(The Icelandic sheep is an ancient Northern European breed that was brought to Iceland by the Vikings in the Middle Ages. It is possibly the oldest and purest domesticated breed of sheep in the world today.
Their double-layered coat is well suited to cold and wet conditions. While they are usually raised mainly for meat, their wool is a valuable by product. The inner layer is light and insulating while the outer layer is long, strong and water repellent. Carded together these layers make lopi, a versatile wool used to knit traditional Icelandic sweaters.
The spring shearing yields wool that is coarse and generally used to make carpets while prized lopi wool comes from the autumn shearing. Deanna, Heather)
Last week I had the privilege of spending time with Leila at her organic farm just outside of Port Melon. The 58 acre site includes greenhouses with the most amazing organic produce sold primarily at farmers’ markets and there are plans for much more.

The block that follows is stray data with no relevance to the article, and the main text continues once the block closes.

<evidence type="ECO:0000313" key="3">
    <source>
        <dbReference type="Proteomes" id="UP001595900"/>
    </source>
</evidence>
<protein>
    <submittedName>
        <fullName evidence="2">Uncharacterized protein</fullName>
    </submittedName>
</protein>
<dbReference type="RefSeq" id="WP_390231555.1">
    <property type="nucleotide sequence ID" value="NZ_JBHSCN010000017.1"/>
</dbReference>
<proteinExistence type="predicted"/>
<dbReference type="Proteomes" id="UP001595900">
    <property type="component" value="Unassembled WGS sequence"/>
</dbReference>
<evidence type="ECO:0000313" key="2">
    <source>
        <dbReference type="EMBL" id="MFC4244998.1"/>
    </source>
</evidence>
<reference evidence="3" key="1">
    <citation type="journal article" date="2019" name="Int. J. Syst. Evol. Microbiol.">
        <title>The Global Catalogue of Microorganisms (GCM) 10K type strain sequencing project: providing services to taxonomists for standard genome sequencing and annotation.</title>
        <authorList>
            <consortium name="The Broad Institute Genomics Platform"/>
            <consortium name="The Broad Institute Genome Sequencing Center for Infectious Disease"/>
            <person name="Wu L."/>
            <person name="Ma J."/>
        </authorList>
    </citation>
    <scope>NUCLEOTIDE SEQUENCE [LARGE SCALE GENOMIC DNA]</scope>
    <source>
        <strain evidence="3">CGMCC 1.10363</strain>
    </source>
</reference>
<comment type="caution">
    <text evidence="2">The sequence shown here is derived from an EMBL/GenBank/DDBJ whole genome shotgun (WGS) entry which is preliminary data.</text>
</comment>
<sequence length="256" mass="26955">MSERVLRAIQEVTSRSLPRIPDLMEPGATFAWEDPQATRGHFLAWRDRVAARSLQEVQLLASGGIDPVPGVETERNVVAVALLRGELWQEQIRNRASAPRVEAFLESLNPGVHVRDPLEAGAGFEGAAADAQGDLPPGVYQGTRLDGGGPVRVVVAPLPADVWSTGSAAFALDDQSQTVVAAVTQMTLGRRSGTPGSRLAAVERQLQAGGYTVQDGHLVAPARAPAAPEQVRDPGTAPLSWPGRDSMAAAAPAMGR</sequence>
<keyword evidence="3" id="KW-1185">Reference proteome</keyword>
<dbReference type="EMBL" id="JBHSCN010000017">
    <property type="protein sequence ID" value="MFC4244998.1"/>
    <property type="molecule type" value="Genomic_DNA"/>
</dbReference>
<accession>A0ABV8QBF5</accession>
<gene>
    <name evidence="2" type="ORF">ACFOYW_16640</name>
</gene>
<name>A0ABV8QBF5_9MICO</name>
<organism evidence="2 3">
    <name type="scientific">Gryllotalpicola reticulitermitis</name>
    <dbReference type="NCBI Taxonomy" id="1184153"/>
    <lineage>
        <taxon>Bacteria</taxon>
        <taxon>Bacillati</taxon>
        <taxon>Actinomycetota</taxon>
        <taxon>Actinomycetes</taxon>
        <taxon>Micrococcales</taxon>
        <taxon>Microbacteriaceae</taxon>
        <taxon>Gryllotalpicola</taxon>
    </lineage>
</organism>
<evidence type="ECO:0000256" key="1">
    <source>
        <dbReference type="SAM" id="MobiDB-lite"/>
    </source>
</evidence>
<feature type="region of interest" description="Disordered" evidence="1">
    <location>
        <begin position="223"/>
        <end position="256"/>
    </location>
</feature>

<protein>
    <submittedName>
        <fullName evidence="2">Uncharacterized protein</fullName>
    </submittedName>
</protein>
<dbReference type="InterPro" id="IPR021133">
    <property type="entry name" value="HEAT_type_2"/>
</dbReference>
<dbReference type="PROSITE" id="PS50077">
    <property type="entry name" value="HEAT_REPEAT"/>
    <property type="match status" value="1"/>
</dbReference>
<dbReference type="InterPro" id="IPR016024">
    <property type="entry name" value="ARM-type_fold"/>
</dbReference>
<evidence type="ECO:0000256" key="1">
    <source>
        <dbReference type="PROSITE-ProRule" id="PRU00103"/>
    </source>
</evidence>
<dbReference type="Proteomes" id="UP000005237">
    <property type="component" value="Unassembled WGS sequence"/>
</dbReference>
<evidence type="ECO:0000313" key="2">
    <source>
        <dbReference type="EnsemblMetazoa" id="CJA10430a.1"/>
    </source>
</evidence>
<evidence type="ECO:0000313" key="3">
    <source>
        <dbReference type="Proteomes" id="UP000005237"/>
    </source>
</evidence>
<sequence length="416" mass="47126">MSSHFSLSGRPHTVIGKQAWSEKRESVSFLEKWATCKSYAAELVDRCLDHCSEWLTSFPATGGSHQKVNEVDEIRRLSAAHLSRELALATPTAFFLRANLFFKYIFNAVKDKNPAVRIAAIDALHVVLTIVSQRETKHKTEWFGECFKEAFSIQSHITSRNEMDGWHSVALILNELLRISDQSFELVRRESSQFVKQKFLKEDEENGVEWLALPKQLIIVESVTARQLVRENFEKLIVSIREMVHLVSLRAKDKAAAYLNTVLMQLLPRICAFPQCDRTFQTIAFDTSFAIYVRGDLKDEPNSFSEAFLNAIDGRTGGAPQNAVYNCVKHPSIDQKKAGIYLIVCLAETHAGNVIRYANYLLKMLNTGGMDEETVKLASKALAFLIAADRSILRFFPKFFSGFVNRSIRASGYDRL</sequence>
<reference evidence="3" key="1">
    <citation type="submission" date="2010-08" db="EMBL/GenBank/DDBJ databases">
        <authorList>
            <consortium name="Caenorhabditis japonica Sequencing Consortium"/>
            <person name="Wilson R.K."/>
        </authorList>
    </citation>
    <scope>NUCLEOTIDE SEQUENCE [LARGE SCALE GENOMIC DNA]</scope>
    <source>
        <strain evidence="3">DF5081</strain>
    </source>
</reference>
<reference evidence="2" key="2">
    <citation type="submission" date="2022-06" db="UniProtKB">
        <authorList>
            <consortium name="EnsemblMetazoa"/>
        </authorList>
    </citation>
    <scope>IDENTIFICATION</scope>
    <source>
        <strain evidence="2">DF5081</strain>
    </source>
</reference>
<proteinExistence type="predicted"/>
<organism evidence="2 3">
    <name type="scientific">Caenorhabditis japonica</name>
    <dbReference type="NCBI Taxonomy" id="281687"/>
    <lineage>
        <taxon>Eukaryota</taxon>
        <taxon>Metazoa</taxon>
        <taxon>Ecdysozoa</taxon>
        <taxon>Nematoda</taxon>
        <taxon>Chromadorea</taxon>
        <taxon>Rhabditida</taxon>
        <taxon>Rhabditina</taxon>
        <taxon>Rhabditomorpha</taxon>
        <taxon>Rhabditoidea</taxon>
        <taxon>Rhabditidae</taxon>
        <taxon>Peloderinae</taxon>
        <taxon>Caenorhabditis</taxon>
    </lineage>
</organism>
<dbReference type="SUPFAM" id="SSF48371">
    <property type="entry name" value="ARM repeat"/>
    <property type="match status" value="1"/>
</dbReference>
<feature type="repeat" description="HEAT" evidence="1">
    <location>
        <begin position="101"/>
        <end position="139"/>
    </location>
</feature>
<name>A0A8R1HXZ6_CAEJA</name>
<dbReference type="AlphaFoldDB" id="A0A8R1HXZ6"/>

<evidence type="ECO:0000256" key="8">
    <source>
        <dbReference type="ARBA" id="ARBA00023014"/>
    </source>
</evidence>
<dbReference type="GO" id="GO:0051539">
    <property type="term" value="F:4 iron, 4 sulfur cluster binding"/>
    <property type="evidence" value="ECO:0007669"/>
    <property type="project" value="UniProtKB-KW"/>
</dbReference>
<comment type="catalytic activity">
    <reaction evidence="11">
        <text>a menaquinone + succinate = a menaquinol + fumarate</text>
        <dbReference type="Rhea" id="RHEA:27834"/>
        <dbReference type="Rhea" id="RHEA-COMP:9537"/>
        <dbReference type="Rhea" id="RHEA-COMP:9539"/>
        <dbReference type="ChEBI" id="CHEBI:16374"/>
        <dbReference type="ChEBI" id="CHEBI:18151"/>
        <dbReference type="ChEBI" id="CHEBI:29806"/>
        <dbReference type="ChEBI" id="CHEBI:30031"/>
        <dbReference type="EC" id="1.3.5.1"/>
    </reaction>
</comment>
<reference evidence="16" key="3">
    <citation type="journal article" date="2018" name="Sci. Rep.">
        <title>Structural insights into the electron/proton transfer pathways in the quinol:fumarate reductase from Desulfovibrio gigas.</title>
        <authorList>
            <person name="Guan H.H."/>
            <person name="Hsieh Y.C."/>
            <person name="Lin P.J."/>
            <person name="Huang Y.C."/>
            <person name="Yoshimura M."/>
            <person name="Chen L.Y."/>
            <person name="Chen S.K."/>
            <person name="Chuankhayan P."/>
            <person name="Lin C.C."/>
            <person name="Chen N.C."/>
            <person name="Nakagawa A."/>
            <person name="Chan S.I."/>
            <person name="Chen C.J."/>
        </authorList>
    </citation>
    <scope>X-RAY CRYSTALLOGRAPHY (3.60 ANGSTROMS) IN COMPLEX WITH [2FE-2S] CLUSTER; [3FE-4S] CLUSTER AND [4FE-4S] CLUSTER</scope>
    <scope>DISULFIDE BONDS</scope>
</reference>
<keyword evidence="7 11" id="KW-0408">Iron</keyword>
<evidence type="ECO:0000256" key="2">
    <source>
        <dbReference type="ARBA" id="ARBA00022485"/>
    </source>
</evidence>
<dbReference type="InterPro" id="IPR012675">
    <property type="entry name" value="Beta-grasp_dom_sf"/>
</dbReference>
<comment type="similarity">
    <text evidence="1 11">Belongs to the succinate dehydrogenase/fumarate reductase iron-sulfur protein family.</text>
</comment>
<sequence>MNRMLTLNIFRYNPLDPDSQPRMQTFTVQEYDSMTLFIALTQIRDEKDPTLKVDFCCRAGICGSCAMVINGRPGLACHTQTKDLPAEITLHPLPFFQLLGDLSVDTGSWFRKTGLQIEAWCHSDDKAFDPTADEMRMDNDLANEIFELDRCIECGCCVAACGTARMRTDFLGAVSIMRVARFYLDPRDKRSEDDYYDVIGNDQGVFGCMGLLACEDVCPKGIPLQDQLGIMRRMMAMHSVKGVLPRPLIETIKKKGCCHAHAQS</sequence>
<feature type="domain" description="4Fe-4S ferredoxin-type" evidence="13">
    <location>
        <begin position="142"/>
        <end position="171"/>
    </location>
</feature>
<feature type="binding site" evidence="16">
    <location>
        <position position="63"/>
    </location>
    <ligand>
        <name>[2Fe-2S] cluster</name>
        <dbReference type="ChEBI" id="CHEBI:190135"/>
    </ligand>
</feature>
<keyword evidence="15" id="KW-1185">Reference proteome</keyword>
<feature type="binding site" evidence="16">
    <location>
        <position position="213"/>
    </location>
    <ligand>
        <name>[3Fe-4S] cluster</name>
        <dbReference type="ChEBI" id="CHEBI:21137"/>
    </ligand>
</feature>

Currently, Leila’s small flock of hens create a colourful display as well as laying eggs. They’re enjoying the additional green vegetation.
Leila acquired 4 Icelandic sheep this spring – Prince, the ram; and Belle, Roxie and Ginger, the ewes. Their first clip happened a few weeks ago and I had the privilege of taking some sample fibres for washing and evaluating. The original owners fed from a hay rick so there is a lot of vegetable matter in this fleece, however, Leila will be feeding differently and the fall clip will be cleaner. (Oh, yes, two shearings a year!)
The lambs (3 of them) are all male and will become lamb chops, so we will have access to some lamb fleeces if Leila can bear to part with them.
Prince – he loves the camera and showing off his wonderful horns!
Belle is a lovely grey – very “traditional” Icelandic sheep colouring.
Roxie and Ginger are light, warm colours.
Sam. the llama keeps an eye out for predators.
Text and photos by Yvonne, FibreWorks Studio and Gallery